The start of summer 2010 brought with it spells of hot, dry weather – BBQs were out in force as Britain braced itself for a summer of sun. News reports even claimed that it was the driest couple of months in 60 years.
With the prolonged warm, dry weather, homeowners were warned to be extra vigilant in keeping an eye out for signs of subsidence. Home insurers were also bracing themselves for a potential surge in home insurance claims.
The Association of British Insurers reported a significant increase in subsidence claims following a dry spell in 2003. This is because, as the temperature heats up, the ground becomes dry and contributes to increased movement in the earth beneath some properties. Soils with a high clay content can be particularly affected. It looked like 2010 could follow the same pattern.
Although things have now taken a distinctly wetter turn, it’s still worth noting how to spot the signs of subsidence.
Subsidence is defined as a downward movement of the earth under the property. Over time, this movement can cause structural damage which can be expensive to put right. Here are some warning signs to look out for:
- New cracks in your walls that are more than 3mm wide, normally wider at the top (but don’t panic, not all cracks mean subsidence – minor cracks are fairly common).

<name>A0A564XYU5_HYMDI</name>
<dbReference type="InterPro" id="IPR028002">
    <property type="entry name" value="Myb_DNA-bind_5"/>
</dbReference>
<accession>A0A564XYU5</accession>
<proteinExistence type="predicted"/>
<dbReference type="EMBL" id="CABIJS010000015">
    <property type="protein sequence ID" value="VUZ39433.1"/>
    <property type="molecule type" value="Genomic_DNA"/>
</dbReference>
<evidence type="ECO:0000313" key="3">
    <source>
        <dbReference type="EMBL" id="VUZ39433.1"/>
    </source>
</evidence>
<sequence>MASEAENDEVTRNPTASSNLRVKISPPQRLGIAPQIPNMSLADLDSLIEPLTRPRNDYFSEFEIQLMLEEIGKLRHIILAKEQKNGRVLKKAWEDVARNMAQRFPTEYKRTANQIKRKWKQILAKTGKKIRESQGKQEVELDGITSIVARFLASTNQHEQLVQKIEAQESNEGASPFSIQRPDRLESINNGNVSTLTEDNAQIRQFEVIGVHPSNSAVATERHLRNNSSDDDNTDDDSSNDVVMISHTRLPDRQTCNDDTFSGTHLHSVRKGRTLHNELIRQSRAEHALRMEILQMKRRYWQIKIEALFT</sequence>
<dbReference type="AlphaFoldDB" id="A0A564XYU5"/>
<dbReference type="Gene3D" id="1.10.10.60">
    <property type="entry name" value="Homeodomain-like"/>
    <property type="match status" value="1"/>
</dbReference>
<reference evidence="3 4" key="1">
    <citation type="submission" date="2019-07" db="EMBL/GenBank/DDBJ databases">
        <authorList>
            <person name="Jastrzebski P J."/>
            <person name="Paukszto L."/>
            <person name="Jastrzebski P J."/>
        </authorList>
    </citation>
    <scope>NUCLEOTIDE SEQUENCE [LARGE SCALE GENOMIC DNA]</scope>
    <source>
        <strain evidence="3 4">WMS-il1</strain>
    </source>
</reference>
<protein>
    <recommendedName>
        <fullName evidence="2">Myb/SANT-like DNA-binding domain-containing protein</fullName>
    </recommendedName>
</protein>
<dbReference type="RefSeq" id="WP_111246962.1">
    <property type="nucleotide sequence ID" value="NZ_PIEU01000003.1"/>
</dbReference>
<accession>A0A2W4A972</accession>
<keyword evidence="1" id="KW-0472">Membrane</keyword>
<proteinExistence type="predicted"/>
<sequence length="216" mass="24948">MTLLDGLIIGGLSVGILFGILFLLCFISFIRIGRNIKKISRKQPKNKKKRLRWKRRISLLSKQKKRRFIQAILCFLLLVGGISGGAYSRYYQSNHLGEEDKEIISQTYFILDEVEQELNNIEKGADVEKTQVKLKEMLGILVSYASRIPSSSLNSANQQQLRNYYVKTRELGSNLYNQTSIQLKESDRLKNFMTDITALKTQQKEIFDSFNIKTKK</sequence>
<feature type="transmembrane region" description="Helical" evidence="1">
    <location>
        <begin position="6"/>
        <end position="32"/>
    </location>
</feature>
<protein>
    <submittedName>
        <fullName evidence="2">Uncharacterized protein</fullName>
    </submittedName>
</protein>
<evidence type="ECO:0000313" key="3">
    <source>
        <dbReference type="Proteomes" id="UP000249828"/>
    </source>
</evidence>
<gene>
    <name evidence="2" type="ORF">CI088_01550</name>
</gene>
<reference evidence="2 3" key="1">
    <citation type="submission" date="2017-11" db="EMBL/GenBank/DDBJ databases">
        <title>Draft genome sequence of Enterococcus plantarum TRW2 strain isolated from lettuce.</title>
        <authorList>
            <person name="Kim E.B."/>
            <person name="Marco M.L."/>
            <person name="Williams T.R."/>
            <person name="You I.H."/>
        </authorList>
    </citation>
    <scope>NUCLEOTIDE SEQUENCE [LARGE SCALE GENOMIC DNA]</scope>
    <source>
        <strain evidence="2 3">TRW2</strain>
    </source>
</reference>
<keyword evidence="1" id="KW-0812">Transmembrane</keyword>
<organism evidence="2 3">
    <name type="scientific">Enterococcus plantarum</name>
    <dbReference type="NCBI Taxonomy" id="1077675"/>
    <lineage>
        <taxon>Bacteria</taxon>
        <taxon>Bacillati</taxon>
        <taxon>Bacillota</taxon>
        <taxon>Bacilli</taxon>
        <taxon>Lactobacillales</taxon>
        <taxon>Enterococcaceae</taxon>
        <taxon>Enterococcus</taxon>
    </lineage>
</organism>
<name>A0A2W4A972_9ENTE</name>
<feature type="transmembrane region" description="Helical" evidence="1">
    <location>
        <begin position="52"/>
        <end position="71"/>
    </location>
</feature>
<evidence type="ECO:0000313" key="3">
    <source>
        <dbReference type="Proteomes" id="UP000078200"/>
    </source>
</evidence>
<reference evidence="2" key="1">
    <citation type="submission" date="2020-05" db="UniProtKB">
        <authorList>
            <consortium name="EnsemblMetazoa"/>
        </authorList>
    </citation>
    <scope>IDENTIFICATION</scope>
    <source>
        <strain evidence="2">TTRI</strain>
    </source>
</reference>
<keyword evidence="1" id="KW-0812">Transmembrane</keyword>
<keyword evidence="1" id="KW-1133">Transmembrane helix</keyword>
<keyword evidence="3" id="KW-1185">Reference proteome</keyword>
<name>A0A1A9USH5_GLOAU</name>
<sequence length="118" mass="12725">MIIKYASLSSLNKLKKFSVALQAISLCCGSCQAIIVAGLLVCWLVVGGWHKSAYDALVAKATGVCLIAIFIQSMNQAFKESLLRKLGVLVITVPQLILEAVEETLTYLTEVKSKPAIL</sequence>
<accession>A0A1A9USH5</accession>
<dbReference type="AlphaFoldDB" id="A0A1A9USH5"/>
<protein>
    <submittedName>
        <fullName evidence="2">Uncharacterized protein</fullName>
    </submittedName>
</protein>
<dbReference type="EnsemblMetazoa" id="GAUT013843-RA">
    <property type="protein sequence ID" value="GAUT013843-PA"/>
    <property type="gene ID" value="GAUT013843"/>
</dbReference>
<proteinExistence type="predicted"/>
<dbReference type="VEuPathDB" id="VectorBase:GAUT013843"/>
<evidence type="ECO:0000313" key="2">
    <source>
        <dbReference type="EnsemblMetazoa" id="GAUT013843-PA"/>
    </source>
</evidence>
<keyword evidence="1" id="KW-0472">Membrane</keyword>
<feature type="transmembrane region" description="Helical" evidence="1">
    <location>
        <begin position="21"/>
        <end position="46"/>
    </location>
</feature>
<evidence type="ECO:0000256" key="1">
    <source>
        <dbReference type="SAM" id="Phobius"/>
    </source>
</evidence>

- Cracks forming around weak spots in your home (for example, around doors and windows).
- You might find that doors and windows start to stick. This could be due to the movement of the building.
- If you have an extension, look out for cracks where the extension meets the main part of your house. Due to the movement of the ground underneath, it could be ‘pulling away’ from the main building.
Some key causes of subsidence:
- A high concentration of clay in the soil combined with a prolonged period of dry weather can equal an increased risk of subsidence. Clay soils are particularly vulnerable as they shrink and swell in accordance with their water content.
- Large trees near a property can be problematic as they suck water out of the soil. Their roots can stretch out and down towards the foundations of your property, removing moisture from soil and causing it to shrink.
- If you have a leaking drain it can cause the ground to soften or wash away beneath your property’s foundations.
If you’re worried you may have a subsidence problem, you should seek expert advice and check your home insurance. Policies may vary, but your home insurance provider will probably need a chartered surveyor to assess the situation to determine the extent of the problem.
It’s true; subsidence can certainly give you a sinking feeling – with corrective work often being a costly and lengthy process. However, with sufficient cover, it is possible to rectify a subsidence problem without sinking in expenses and being left out of pocket. Trying to insure a property with an existing subsidence problem could be tricky and you may face high premiums. Look out for specialist home insurance companies who specialise in insuring this particular problem.